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Dietary fat and climate alter food intake, performance of lactating sows and their litters and fatty acid composition of milk

  • R. Christon, G. Saminadin (a1), H. Lionet (a1) and B. Racon (a1)


Two experiments were carried out simultaneously in a temperate environment (T), at Sourches (west France), with 24 Landrace X Large White sows and in a tropical environment (TRO), in Guadeloupe, France (16° latitude N, 61° longitude W), with 18 Large White sows, to study the effect of incorporating fat into the lactation diet on sow and litter performance. In each environment, multiparous sows were divided into three groups and given either a control diet (C) containing 20 g fat per kg, or the same diet enriched with a 50 : 50 peanut-rapeseed oil mixture, so as to obtain a fat content of 80 g/kg (medium fat, MF) or 140 g/kg (high fat, HF). A restricted experimental diet was supplied to the sows from day 105 of gestation until farrowing and then ad libitum throughout the 28-day lactation period. The piglets all had ad libitum access to solid food from day 21 to day 70. Milk samples were collected 24 h post partum (colostrum) and at day 21 of lactation. Chemical composition of milk was determined and fatty acid composition was assessed by capillary gas chromatography. Compared with T, the TRO sows showed an increase (P < 0⋅001) in rectal temperature and respiration rate but a decrease in food intake (P < 0·01), milk yield (P < 0⋅001) and litter weight gain from birth to weaning (P < 0⋅05) as well as from weaning to day 70, reaching 25 to 30 kg live weight (P < 0⋅05). However, as dietary fat level increased, the T sows showed a linear decrease (P < 0⋅01) in food intake and no significant change in metabolizable energy (ME) intake during the lactation period. In TRO, the MF diet led to a 0⋅22 proportional increase (P < 0⋅01) in ME intake through a change in nycthemeral feeding behaviour. Both environment and increased dietary fat level significantly affected the fat level and fatty acid composition of colostrum as well as mature milk, particularly n-3 polyunsaturated fatty acid concentration in milk. In conclusion, the addition of fat to the lactating sow diet may be more beneficial under high ambient temperatures than in thermoneutral conditions.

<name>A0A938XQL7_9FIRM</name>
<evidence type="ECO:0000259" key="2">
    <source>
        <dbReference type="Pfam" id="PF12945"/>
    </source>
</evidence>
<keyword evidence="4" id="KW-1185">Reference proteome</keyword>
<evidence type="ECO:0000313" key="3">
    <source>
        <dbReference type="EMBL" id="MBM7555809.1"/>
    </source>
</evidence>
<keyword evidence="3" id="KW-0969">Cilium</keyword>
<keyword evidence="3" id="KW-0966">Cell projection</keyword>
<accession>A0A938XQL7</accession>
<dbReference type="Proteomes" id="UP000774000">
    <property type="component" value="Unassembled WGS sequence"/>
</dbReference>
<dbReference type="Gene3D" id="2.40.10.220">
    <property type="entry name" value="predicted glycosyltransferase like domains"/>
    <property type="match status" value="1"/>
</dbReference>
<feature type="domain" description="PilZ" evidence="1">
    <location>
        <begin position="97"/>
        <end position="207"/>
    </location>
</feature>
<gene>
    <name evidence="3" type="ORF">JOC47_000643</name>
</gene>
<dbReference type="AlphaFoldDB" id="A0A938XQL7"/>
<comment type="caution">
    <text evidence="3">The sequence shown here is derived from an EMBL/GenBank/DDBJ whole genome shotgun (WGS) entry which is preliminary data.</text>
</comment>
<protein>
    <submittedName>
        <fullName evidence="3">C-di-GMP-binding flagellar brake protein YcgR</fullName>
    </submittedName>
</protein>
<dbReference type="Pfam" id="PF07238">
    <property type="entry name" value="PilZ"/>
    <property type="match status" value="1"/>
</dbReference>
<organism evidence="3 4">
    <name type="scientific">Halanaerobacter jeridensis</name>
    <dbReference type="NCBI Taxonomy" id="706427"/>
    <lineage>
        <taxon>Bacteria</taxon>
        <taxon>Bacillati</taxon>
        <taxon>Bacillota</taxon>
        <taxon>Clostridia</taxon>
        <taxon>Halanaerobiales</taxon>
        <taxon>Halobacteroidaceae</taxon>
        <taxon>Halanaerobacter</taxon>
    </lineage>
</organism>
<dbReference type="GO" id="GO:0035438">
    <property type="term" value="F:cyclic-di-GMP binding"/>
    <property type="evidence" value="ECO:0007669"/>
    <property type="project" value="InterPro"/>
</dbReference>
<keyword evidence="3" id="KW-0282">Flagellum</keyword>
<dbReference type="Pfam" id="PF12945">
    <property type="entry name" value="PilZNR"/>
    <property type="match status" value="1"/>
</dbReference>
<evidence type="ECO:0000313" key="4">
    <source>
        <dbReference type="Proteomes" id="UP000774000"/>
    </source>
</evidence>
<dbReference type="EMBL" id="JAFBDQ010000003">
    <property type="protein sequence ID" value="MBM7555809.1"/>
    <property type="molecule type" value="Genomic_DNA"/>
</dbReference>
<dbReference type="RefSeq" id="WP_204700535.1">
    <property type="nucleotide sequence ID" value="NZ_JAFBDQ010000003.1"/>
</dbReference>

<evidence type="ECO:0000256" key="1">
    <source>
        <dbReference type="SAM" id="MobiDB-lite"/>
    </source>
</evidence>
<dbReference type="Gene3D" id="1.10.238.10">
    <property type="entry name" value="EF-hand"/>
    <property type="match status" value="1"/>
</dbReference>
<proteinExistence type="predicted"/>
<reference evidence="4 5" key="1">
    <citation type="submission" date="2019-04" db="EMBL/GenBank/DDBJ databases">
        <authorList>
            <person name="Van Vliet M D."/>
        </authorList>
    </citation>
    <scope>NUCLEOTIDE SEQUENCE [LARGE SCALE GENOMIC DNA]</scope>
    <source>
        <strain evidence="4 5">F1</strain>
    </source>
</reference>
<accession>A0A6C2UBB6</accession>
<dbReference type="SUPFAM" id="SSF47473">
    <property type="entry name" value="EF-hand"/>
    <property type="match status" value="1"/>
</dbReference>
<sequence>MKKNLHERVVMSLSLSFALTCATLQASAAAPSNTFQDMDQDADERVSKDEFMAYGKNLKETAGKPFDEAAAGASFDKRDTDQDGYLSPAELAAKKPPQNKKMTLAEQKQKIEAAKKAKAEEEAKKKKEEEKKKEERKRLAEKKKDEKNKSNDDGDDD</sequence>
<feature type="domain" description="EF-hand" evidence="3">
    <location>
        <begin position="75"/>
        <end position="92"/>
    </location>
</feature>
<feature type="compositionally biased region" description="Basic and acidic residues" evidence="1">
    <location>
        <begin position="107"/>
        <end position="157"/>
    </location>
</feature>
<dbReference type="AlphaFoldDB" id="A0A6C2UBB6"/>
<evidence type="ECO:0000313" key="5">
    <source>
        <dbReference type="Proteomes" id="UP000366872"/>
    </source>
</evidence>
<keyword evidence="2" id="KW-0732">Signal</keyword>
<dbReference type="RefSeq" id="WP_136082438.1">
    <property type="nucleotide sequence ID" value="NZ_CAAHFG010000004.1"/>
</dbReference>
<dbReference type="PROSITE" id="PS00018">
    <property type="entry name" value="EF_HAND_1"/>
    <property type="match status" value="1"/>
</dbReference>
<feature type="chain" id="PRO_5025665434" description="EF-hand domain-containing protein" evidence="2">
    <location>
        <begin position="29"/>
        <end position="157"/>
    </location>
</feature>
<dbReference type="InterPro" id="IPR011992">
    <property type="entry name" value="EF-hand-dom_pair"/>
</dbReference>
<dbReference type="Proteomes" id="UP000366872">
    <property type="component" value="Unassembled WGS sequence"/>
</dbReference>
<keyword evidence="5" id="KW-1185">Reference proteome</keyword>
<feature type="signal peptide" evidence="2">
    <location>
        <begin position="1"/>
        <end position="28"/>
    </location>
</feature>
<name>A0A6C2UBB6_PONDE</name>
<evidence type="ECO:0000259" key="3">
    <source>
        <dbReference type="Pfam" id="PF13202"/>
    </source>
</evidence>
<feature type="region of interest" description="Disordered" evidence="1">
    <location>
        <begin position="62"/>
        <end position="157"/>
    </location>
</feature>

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Dietary fat and climate alter food intake, performance of lactating sows and their litters and fatty acid composition of milk

  • R. Christon, G. Saminadin (a1), H. Lionet (a1) and B. Racon (a1)


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